Scientists have reconstructed how an ancient reptile swam in the oceans at the time of the dinosaurs.
Computer simulations suggest the plesiosaur moved through the water like a penguin, using its front limbs as paddles and back limbs for steering.
The creature's swimming gait has been a mystery since bones of the first known specimen were dug out of a Dorset cliff 200 years ago.
The plesiosaur was discovered by the fossil hunter Mary Anning in 1821.
At the time even the name dinosaur had not been invented.
A scientific paper unveiling Anning's find a few years later raised the question of how the marine creature swam, given its unusual pairs of wing-like flippers.
The debate has continued until today, with a computer simulation based on a Jurassic fossil specimen providing evidence in favour of penguin-like motion.
Dr Adam Smith of Nottingham Natural History Museum, Wollaton Hall, worked on the study.
He explained that palaeontologists were divided on whether the marine creature used its four limbs in a rowing action like the oars of a boat; a flight stroke similar to modern penguins and turtles; or some sort of combination of the two.
"Our study shows the up-and-down movement is more likely," he told BBC News.
"That's how turtles and penguins swim today.
"Penguins are literally flying through the water."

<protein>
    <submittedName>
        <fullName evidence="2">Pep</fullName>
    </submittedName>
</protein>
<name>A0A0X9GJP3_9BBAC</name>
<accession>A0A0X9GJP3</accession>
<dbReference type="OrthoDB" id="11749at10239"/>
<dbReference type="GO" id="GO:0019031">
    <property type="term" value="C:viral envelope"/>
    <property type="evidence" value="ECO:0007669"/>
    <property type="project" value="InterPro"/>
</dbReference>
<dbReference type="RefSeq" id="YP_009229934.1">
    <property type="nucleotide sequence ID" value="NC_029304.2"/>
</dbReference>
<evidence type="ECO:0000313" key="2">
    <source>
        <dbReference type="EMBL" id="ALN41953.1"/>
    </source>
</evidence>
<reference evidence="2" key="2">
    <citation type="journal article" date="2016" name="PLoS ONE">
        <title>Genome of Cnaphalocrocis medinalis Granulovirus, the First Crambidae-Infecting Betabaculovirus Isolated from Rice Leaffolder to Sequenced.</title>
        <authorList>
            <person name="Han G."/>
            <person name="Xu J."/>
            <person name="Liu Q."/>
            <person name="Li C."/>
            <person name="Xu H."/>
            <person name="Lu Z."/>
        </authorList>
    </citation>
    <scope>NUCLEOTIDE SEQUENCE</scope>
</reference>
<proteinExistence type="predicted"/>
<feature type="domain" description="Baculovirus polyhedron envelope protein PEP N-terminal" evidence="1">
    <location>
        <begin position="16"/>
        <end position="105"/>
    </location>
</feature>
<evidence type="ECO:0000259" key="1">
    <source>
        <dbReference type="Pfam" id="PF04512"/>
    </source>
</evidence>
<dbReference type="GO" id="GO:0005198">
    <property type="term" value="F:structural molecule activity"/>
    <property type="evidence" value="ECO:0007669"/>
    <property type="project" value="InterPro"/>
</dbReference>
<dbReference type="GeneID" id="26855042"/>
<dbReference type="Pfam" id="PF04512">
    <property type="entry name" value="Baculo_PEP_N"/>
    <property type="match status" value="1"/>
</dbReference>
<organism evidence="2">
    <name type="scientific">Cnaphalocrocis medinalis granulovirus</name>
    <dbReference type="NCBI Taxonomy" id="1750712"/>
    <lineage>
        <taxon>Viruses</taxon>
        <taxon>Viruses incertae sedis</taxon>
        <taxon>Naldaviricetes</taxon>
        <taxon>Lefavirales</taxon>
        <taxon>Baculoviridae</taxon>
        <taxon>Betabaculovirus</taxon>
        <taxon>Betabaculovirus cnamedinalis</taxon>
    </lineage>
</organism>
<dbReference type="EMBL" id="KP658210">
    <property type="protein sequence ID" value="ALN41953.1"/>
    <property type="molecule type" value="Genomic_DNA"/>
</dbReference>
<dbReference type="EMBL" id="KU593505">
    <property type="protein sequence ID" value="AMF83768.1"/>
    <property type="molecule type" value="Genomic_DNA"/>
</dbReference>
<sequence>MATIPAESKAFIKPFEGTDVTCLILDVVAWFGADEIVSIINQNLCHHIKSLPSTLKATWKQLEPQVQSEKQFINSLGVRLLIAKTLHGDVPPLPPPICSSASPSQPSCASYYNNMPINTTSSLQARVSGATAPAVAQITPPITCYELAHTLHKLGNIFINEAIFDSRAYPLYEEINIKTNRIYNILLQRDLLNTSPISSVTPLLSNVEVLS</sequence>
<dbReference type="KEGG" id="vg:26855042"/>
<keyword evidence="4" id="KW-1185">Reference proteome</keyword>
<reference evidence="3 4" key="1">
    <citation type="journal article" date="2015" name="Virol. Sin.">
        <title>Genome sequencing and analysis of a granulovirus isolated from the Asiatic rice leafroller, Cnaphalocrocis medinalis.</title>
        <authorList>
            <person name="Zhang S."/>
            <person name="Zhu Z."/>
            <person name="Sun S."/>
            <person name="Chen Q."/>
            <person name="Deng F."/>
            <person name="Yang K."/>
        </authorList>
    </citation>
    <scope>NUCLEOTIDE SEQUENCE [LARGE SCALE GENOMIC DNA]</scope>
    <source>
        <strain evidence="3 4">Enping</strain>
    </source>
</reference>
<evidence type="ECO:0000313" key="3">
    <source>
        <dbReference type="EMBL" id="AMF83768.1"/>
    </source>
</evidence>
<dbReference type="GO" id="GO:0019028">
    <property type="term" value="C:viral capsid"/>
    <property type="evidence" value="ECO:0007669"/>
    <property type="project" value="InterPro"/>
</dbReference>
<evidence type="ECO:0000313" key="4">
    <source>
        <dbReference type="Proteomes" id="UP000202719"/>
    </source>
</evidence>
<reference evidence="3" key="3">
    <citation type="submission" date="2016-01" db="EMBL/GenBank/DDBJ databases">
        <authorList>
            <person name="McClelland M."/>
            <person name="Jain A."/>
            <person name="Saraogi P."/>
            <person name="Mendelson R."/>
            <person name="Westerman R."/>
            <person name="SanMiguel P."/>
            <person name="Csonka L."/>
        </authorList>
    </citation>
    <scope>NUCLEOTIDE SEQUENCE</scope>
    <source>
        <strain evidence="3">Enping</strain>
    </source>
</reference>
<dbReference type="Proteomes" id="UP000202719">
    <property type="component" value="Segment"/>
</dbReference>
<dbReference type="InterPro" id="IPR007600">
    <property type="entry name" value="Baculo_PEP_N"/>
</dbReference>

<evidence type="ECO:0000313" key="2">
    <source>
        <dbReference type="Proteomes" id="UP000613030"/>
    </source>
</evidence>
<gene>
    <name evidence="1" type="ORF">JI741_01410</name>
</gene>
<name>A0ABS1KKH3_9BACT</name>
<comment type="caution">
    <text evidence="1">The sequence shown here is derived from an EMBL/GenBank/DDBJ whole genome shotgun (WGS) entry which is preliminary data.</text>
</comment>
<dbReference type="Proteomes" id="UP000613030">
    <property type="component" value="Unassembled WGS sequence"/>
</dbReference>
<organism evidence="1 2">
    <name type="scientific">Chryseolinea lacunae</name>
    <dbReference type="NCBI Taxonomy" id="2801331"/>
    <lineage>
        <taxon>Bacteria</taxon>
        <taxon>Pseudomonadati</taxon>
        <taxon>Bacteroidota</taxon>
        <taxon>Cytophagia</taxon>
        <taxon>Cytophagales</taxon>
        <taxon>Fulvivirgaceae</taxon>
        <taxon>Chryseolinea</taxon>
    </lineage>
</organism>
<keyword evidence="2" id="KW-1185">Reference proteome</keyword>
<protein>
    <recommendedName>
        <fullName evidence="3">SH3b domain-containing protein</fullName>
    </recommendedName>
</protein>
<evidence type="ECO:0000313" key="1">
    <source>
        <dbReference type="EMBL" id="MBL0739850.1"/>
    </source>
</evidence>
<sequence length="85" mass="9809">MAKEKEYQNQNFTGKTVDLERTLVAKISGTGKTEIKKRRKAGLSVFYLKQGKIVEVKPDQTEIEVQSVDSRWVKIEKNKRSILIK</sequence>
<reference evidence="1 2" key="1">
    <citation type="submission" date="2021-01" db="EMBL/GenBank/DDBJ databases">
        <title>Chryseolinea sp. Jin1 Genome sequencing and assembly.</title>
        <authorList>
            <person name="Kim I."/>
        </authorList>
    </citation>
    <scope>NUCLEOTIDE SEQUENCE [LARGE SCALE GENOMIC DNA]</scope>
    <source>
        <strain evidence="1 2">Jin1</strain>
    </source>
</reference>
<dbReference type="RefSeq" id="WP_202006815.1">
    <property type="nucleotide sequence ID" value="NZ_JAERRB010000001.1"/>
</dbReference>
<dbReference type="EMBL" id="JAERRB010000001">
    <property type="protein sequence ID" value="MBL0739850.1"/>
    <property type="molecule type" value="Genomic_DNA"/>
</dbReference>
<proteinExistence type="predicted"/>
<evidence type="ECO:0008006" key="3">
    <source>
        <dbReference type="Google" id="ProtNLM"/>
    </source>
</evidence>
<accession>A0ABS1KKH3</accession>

The study, published in the scientific journal, PLOS Computational Biology, is based on a computer simulation of a Jurassic fossil from Germany.
The fossil is unusual in being an almost complete skeleton with all four limbs preserved.
It is smaller than many other members of the plesiosaur family, at about 3m long.
The computer model shows the animal's hind limbs provided "relatively weak thrust", say Dr Smith and co-researchers at the Georgia Institute of Technology in Atlanta, US.
"We conclude that plesiosaurs were forelimb-dominated swimmers that used their hind limbs mainly for manoeuvrability and stability," they report.
The plesiosaurs were predatory marine reptiles that lived at the time of the dinosaurs.
They are unique in the animal kingdom for having two pairs of large wing-like flippers.
Palaeobiology expert Dr David Martill of the University of Portsmouth said the new work suggested that in the small plesiosaur at least, the forelimbs did all the work.
He said it remained to be seen if the same was true of the largest plesiosaurs, which were ferocious marine predators.
"These beasts probably fed by twist feeding like the large crocodiles of today," he said.
"If this were the case, then the hind limbs may have been used to spin the animal on its long axis."
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